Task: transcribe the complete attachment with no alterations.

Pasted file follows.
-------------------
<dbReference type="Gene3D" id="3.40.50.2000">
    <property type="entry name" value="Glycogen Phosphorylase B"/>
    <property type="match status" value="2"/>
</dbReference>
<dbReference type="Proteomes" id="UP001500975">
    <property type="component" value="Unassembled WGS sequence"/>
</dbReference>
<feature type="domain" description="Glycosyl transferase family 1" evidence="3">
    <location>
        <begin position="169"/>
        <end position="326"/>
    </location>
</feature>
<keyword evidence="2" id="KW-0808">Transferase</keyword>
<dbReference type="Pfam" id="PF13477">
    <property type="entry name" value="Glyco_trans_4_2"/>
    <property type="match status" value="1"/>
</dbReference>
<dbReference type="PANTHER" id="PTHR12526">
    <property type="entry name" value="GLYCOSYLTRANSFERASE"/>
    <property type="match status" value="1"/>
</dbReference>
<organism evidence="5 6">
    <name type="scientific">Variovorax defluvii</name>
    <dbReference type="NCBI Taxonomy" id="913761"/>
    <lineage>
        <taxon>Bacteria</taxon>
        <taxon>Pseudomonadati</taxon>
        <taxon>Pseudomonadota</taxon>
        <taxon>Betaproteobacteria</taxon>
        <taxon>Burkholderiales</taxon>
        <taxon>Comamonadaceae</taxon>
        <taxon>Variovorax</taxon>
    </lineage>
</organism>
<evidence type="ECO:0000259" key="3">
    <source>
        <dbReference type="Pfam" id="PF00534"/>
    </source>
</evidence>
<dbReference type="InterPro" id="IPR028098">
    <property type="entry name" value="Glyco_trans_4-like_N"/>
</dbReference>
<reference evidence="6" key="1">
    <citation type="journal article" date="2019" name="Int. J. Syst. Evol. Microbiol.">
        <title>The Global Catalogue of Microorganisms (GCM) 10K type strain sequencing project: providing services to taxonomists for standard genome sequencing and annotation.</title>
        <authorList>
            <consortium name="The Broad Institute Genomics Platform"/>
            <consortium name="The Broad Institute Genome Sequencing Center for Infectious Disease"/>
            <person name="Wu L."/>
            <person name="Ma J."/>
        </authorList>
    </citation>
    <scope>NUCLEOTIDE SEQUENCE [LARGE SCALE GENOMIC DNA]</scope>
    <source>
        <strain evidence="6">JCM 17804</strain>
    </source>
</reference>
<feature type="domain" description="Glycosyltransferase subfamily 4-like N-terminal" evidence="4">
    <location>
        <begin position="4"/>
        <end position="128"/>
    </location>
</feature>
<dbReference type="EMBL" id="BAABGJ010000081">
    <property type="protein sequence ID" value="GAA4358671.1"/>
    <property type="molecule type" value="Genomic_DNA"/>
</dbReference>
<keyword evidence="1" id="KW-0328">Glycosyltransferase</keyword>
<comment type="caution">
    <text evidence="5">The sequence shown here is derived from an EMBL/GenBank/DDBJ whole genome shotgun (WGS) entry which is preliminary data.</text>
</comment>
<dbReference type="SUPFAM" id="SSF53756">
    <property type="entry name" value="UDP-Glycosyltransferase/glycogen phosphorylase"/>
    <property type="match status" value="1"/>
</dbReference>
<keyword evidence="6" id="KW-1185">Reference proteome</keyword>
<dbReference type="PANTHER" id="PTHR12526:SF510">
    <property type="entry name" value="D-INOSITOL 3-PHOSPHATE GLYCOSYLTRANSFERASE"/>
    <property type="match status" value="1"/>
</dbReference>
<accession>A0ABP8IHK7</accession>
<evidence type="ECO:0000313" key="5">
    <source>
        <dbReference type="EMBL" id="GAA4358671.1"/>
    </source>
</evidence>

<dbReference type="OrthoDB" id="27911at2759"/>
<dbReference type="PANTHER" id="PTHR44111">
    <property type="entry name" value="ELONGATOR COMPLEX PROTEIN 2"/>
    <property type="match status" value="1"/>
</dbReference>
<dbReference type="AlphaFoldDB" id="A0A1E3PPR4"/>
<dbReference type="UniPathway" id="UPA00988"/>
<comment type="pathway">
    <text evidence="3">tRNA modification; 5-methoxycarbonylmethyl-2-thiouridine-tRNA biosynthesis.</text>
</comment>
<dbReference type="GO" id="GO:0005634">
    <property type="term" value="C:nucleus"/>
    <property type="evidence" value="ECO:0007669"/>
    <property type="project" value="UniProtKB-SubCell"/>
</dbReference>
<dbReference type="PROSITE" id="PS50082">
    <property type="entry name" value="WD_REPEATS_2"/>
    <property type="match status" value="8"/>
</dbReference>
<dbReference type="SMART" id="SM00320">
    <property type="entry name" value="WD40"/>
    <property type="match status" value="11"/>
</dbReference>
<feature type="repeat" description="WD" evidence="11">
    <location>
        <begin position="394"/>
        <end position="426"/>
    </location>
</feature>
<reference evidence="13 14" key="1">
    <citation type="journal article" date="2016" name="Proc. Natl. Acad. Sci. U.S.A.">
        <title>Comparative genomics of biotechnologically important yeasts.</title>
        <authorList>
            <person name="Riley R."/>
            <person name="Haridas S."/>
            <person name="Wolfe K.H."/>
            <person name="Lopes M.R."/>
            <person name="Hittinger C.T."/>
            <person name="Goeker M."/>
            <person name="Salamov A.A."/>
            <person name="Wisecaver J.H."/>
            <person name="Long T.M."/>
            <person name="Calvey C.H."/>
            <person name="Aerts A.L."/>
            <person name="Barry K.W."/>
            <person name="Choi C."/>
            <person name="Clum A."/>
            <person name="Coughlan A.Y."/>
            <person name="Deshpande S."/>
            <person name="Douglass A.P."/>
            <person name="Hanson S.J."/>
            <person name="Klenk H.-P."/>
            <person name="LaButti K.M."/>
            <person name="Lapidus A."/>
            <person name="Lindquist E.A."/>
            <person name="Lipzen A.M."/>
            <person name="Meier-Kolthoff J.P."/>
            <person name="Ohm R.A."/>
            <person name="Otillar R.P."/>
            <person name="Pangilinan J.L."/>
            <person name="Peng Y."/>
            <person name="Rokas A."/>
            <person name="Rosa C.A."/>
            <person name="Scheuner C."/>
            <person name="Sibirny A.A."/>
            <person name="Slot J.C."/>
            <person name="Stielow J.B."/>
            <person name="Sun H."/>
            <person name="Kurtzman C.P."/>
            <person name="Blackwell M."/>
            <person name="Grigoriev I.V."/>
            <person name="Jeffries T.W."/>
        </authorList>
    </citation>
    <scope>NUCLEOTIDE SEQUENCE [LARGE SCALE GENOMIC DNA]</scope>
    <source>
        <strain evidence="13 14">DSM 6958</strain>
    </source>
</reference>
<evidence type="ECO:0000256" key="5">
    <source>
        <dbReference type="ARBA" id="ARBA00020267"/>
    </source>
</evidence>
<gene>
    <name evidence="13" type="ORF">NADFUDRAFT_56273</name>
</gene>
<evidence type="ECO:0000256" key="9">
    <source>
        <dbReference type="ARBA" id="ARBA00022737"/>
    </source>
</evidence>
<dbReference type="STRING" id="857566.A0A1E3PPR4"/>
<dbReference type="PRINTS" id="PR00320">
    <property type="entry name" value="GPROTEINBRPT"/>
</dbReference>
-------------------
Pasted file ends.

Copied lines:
<dbReference type="Gene3D" id="3.40.50.2000">
    <property type="entry name" value="Glycogen Phosphorylase B"/>
    <property type="match status" value="2"/>
</dbReference>
<dbReference type="Proteomes" id="UP001500975">
    <property type="component" value="Unassembled WGS sequence"/>
</dbReference>
<feature type="domain" description="Glycosyl transferase family 1" evidence="3">
    <location>
        <begin position="169"/>
        <end position="326"/>
    </location>
</feature>
<keyword evidence="2" id="KW-0808">Transferase</keyword>
<dbReference type="Pfam" id="PF13477">
    <property type="entry name" value="Glyco_trans_4_2"/>
    <property type="match status" value="1"/>
</dbReference>
<dbReference type="PANTHER" id="PTHR12526">
    <property type="entry name" value="GLYCOSYLTRANSFERASE"/>
    <property type="match status" value="1"/>
</dbReference>
<organism evidence="5 6">
    <name type="scientific">Variovorax defluvii</name>
    <dbReference type="NCBI Taxonomy" id="913761"/>
    <lineage>
        <taxon>Bacteria</taxon>
        <taxon>Pseudomonadati</taxon>
        <taxon>Pseudomonadota</taxon>
        <taxon>Betaproteobacteria</taxon>
        <taxon>Burkholderiales</taxon>
        <taxon>Comamonadaceae</taxon>
        <taxon>Variovorax</taxon>
    </lineage>
</organism>
<evidence type="ECO:0000259" key="3">
    <source>
        <dbReference type="Pfam" id="PF00534"/>
    </source>
</evidence>
<dbReference type="InterPro" id="IPR028098">
    <property type="entry name" value="Glyco_trans_4-like_N"/>
</dbReference>
<reference evidence="6" key="1">
    <citation type="journal article" date="2019" name="Int. J. Syst. Evol. Microbiol.">
        <title>The Global Catalogue of Microorganisms (GCM) 10K type strain sequencing project: providing services to taxonomists for standard genome sequencing and annotation.</title>
        <authorList>
            <consortium name="The Broad Institute Genomics Platform"/>
            <consortium name="The Broad Institute Genome Sequencing Center for Infectious Disease"/>
            <person name="Wu L."/>
            <person name="Ma J."/>
        </authorList>
    </citation>
    <scope>NUCLEOTIDE SEQUENCE [LARGE SCALE GENOMIC DNA]</scope>
    <source>
        <strain evidence="6">JCM 17804</strain>
    </source>
</reference>
<feature type="domain" description="Glycosyltransferase subfamily 4-like N-terminal" evidence="4">
    <location>
        <begin position="4"/>
        <end position="128"/>
    </location>
</feature>
<dbReference type="EMBL" id="BAABGJ010000081">
    <property type="protein sequence ID" value="GAA4358671.1"/>
    <property type="molecule type" value="Genomic_DNA"/>
</dbReference>
<keyword evidence="1" id="KW-0328">Glycosyltransferase</keyword>
<comment type="caution">
    <text evidence="5">The sequence shown here is derived from an EMBL/GenBank/DDBJ whole genome shotgun (WGS) entry which is preliminary data.</text>
</comment>
<dbReference type="SUPFAM" id="SSF53756">
    <property type="entry name" value="UDP-Glycosyltransferase/glycogen phosphorylase"/>
    <property type="match status" value="1"/>
</dbReference>
<keyword evidence="6" id="KW-1185">Reference proteome</keyword>
<dbReference type="PANTHER" id="PTHR12526:SF510">
    <property type="entry name" value="D-INOSITOL 3-PHOSPHATE GLYCOSYLTRANSFERASE"/>
    <property type="match status" value="1"/>
</dbReference>
<accession>A0ABP8IHK7</accession>
<evidence type="ECO:0000313" key="5">
    <source>
        <dbReference type="EMBL" id="GAA4358671.1"/>
    </source>
</evidence>

<dbReference type="OrthoDB" id="27911at2759"/>
<dbReference type="PANTHER" id="PTHR44111">
    <property type="entry name" value="ELONGATOR COMPLEX PROTEIN 2"/>
    <property type="match status" value="1"/>
</dbReference>
<dbReference type="AlphaFoldDB" id="A0A1E3PPR4"/>
<dbReference type="UniPathway" id="UPA00988"/>
<comment type="pathway">
    <text evidence="3">tRNA modification; 5-methoxycarbonylmethyl-2-thiouridine-tRNA biosynthesis.</text>
</comment>
<dbReference type="GO" id="GO:0005634">
    <property type="term" value="C:nucleus"/>
    <property type="evidence" value="ECO:0007669"/>
    <property type="project" value="UniProtKB-SubCell"/>
</dbReference>
<dbReference type="PROSITE" id="PS50082">
    <property type="entry name" value="WD_REPEATS_2"/>
    <property type="match status" value="8"/>
</dbReference>
<dbReference type="SMART" id="SM00320">
    <property type="entry name" value="WD40"/>
    <property type="match status" value="11"/>
</dbReference>
<feature type="repeat" description="WD" evidence="11">
    <location>
        <begin position="394"/>
        <end position="426"/>
    </location>
</feature>
<reference evidence="13 14" key="1">
    <citation type="journal article" date="2016" name="Proc. Natl. Acad. Sci. U.S.A.">
        <title>Comparative genomics of biotechnologically important yeasts.</title>
        <authorList>
            <person name="Riley R."/>
            <person name="Haridas S."/>
            <person name="Wolfe K.H."/>
            <person name="Lopes M.R."/>
            <person name="Hittinger C.T."/>
            <person name="Goeker M."/>
            <person name="Salamov A.A."/>
            <person name="Wisecaver J.H."/>
            <person name="Long T.M."/>
            <person name="Calvey C.H."/>
            <person name="Aerts A.L."/>
            <person name="Barry K.W."/>
            <person name="Choi C."/>
            <person name="Clum A."/>
            <person name="Coughlan A.Y."/>
            <person name="Deshpande S."/>
            <person name="Douglass A.P."/>
            <person name="Hanson S.J."/>
            <person name="Klenk H.-P."/>
            <person name="LaButti K.M."/>
            <person name="Lapidus A."/>
            <person name="Lindquist E.A."/>
            <person name="Lipzen A.M."/>
            <person name="Meier-Kolthoff J.P."/>
            <person name="Ohm R.A."/>
            <person name="Otillar R.P."/>
            <person name="Pangilinan J.L."/>
            <person name="Peng Y."/>
            <person name="Rokas A."/>
            <person name="Rosa C.A."/>
            <person name="Scheuner C."/>
            <person name="Sibirny A.A."/>
            <person name="Slot J.C."/>
            <person name="Stielow J.B."/>
            <person name="Sun H."/>
            <person name="Kurtzman C.P."/>
            <person name="Blackwell M."/>
            <person name="Grigoriev I.V."/>
            <person name="Jeffries T.W."/>
        </authorList>
    </citation>
    <scope>NUCLEOTIDE SEQUENCE [LARGE SCALE GENOMIC DNA]</scope>
    <source>
        <strain evidence="13 14">DSM 6958</strain>
    </source>
</reference>
<evidence type="ECO:0000256" key="5">
    <source>
        <dbReference type="ARBA" id="ARBA00020267"/>
    </source>
</evidence>
<gene>
    <name evidence="13" type="ORF">NADFUDRAFT_56273</name>
</gene>
<evidence type="ECO:0000256" key="9">
    <source>
        <dbReference type="ARBA" id="ARBA00022737"/>
    </source>
</evidence>
<dbReference type="STRING" id="857566.A0A1E3PPR4"/>
<dbReference type="PRINTS" id="PR00320">
    <property type="entry name" value="GPROTEINBRPT"/>
</dbReference>